Contemporary Sephardic Identity in the Americas: An Interdisciplinary Approach ed. by Margalit Bejarano and Edna Aizenberg (review)
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Reviewed by
Contemporary Sephardic Identity in the Americas: An Interdisciplinary Approach. Ed. Margalit Bejarano and Edna Aizenberg. (Syracuse, NY: Syracuse University Press, 2012. Pp. 272, appendix, bibliography, index.)

Sephardic scholarship over the past few years has increased, with interest shown in history, religious expression, and cultural heritage. Contemporary Sephardic Identity in the Americas contributes to the growing literature with 11 articles that span a number of disciplines and countries from the point of view of Sephardic Jewry in the Western Hemisphere. This slim volume is divided into three sections: “Sephardim in the Americas: Community and Culture”; [End Page 102] “Ideological Divergence: Zionism, Religion, and Transnationalism”; and “Culture in Transition: Language, Literature, and Music.”

Sephardim in the Western Hemisphere in general are introduced in part 1. Bejarano’s chapter surveys the multiplicity of communities in Latin America, the area that she has studied for many years. She provides insight into migration patterns from the colonial period to the late twentieth century. This is followed by brief discussions of communal life in the twentieth century, including how Zionism created venues for interactions with Ashkenazic coreligionists. A table showing the major communities of Sephardic Jews in countries of Central America and South America and countries of origin illustrates this chapter. Aizenberg, the other editor of the volume, addresses literary works written by Sephardic Jews in the Americas. Her musings point out how these voices express the connectedness of many Sephardim, who, after the expulsions of the fifteenth century, continued to live in a Luso-Hispanic world. Not only was the hereditary language continued in their new homes, but also in the mind-set of the Iberian Peninsula.

Jane Gerber, another respected voice in the field, writes about immigration to North America and the dichotomy of acculturation and cultural preservation. This historical survey addresses Sephardic immigration and social structure primarily in New York City, showing the diversity within this small minority within a minority ethnic group. In this discussion, Gerber points out the early twentieth-century growth of general Jewish organizations, such as Zionist organizations, and the establishment of fragmented groups and synagogues often based on locations of origin. The latter pattern was one established at least as early as the fifteenth century by Sephardic refugees in Ottoman Empire communities and elsewhere. Zionist and other support organizations were well established in these communities before immigration to the Americas. Gerber then continues to contrast the assimilation experiences of the Judeo-Spanish Sephardim with the Syrian Jewish immigrants from Aleppo and Damascus.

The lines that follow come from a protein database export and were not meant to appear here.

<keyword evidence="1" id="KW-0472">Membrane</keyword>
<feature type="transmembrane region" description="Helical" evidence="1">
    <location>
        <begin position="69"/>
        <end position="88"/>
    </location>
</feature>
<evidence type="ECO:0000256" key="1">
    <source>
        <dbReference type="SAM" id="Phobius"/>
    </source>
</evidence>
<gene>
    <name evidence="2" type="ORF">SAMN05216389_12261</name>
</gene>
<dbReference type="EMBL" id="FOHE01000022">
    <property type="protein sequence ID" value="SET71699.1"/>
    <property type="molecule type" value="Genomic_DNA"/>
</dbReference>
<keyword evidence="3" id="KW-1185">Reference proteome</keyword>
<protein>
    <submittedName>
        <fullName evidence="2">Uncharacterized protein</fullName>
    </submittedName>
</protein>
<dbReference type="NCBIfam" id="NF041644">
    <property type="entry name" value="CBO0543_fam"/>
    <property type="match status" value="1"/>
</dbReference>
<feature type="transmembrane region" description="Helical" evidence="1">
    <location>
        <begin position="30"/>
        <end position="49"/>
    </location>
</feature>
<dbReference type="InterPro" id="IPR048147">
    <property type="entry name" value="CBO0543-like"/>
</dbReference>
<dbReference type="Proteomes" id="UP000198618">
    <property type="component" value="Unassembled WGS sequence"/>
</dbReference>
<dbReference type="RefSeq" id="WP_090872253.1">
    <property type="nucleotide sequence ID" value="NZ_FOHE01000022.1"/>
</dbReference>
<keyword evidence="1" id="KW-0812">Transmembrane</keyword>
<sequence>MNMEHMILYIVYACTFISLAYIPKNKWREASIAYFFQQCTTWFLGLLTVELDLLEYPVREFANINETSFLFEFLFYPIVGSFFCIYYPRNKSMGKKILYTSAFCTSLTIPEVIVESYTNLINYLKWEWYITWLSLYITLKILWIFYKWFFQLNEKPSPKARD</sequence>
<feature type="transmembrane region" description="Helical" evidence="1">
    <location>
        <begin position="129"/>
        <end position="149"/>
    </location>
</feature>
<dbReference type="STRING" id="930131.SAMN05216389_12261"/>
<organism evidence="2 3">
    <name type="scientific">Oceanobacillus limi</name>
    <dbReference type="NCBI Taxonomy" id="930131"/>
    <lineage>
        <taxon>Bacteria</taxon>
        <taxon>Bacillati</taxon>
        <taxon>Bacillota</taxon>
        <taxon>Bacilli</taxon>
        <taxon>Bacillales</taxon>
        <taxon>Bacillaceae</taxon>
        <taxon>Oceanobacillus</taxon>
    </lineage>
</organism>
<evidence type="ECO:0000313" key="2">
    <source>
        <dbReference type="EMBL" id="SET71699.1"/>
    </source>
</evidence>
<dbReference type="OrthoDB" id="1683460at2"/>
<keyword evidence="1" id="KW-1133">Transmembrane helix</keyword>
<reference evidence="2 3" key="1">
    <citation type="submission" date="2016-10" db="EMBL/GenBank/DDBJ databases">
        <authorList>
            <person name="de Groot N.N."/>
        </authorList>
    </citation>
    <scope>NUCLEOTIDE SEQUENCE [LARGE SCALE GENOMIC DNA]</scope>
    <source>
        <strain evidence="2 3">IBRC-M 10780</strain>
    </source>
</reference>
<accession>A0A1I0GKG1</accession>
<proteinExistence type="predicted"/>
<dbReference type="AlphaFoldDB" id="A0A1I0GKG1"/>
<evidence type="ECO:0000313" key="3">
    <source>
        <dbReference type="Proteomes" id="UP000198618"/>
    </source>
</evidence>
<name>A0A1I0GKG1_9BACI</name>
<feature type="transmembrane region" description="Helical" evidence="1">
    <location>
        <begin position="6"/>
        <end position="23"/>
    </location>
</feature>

The five articles in part 2 address different aspects of Jewish identity among the Sephardim in the Western Hemisphere. The discussion by Rein and Nouwen of the early twentieth-century Argentine newspaper Israel shows how Zionism united the Sephardic and Ashkenazic communities in Argentina. This daily newspaper was founded by Moroccan Jewish immigrants. Published in Spanish, contributors were both Ashkenazic and Sephardic. As it did elsewhere, this movement to create and support a Jewish state served to shape Jewish identity in Argentina in the 1920s and 1930s. Brauner’s chapter is about another aspect of the Sephardic community in Argentina, Syrian Jews in Buenos Aires. Jews from Syria started immigrating to Buenos Aires in the 1950s. In general, they were more religious than other Jews in the community. Brauner discusses issues that contrast religious with traditional expression and cultural traditions with religious devotion. The Mexican Sephardic community and Mexican Sephardism and religious movements from the late nineteenth to the late twentieth century are the focus of the contribution by Halabe. The author shows how religious affiliation has contributed to ongoing community dynamics.

The two final chapters of part 2 address the Sephardim in Miami, Florida, a magnet for Cuban Jews as well as other Jews—Sephardic and Ashkenazic—from Latin America. Green’s chapter addresses the Miami Sephardim in general. After an introduction to the settlement of Sephardic Jews in the United States and Southeast Florida, he launches into a discussion of the demographics of the community, considering place of birth, self-identification, Jewish identification, and religious practices. He points to the growing number of Sephardic immigrants in South Florida from Latin America and Israel, and how this shapes the multicultural...


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